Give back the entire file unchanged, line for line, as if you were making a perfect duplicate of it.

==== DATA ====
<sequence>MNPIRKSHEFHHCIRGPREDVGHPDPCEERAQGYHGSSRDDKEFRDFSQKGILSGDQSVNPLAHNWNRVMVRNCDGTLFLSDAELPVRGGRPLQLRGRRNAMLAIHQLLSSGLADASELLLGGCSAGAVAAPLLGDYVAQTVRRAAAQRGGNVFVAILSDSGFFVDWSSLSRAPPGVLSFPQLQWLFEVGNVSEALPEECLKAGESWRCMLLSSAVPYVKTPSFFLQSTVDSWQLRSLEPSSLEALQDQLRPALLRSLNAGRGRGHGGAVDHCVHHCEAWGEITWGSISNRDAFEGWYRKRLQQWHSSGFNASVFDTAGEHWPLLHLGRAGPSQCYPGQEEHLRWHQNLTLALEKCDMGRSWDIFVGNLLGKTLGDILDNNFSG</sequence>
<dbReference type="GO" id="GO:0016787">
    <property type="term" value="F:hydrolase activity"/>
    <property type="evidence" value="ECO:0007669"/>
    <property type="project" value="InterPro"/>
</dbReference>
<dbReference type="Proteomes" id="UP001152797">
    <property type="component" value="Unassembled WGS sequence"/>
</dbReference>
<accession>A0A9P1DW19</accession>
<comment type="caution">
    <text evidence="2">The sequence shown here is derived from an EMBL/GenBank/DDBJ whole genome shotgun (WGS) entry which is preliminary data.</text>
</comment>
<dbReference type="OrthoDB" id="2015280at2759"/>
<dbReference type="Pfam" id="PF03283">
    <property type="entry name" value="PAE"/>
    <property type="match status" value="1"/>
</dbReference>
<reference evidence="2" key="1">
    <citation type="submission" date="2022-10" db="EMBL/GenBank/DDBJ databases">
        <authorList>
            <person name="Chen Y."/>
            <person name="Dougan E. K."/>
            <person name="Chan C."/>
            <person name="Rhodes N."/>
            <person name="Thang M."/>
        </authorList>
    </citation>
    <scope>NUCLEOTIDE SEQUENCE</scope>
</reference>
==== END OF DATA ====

<sequence>MNPIRKSHEFHHCIRGPREDVGHPDPCEERAQGYHGSSRDDKEFRDFSQKGILSGDQSVNPLAHNWNRVMVRNCDGTLFLSDAELPVRGGRPLQLRGRRNAMLAIHQLLSSGLADASELLLGGCSAGAVAAPLLGDYVAQTVRRAAAQRGGNVFVAILSDSGFFVDWSSLSRAPPGVLSFPQLQWLFEVGNVSEALPEECLKAGESWRCMLLSSAVPYVKTPSFFLQSTVDSWQLRSLEPSSLEALQDQLRPALLRSLNAGRGRGHGGAVDHCVHHCEAWGEITWGSISNRDAFEGWYRKRLQQWHSSGFNASVFDTAGEHWPLLHLGRAGPSQCYPGQEEHLRWHQNLTLALEKCDMGRSWDIFVGNLLGKTLGDILDNNFSG</sequence>
<dbReference type="GO" id="GO:0016787">
    <property type="term" value="F:hydrolase activity"/>
    <property type="evidence" value="ECO:0007669"/>
    <property type="project" value="InterPro"/>
</dbReference>
<dbReference type="Proteomes" id="UP001152797">
    <property type="component" value="Unassembled WGS sequence"/>
</dbReference>
<accession>A0A9P1DW19</accession>
<comment type="caution">
    <text evidence="2">The sequence shown here is derived from an EMBL/GenBank/DDBJ whole genome shotgun (WGS) entry which is preliminary data.</text>
</comment>
<dbReference type="OrthoDB" id="2015280at2759"/>
<dbReference type="Pfam" id="PF03283">
    <property type="entry name" value="PAE"/>
    <property type="match status" value="1"/>
</dbReference>
<reference evidence="2" key="1">
    <citation type="submission" date="2022-10" db="EMBL/GenBank/DDBJ databases">
        <authorList>
            <person name="Chen Y."/>
            <person name="Dougan E. K."/>
            <person name="Chan C."/>
            <person name="Rhodes N."/>
            <person name="Thang M."/>
        </authorList>
    </citation>
    <scope>NUCLEOTIDE SEQUENCE</scope>
</reference>